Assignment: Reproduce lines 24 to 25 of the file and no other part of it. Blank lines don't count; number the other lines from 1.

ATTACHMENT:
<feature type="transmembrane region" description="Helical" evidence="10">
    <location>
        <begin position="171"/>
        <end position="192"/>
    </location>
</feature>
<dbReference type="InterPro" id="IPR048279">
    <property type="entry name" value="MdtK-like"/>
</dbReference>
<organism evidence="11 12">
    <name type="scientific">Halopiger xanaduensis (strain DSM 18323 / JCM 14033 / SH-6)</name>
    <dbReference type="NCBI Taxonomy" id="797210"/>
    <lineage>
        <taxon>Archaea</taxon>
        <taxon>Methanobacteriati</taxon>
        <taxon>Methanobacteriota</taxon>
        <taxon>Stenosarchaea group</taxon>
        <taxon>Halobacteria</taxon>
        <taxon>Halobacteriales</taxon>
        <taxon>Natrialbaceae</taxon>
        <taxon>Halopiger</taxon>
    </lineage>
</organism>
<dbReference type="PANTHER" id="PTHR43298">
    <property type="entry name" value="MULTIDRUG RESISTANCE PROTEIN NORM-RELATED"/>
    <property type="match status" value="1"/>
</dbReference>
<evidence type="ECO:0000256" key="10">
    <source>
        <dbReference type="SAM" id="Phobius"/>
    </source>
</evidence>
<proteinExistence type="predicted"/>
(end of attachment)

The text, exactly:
<dbReference type="PANTHER" id="PTHR43298">
    <property type="entry name" value="MULTIDRUG RESISTANCE PROTEIN NORM-RELATED"/>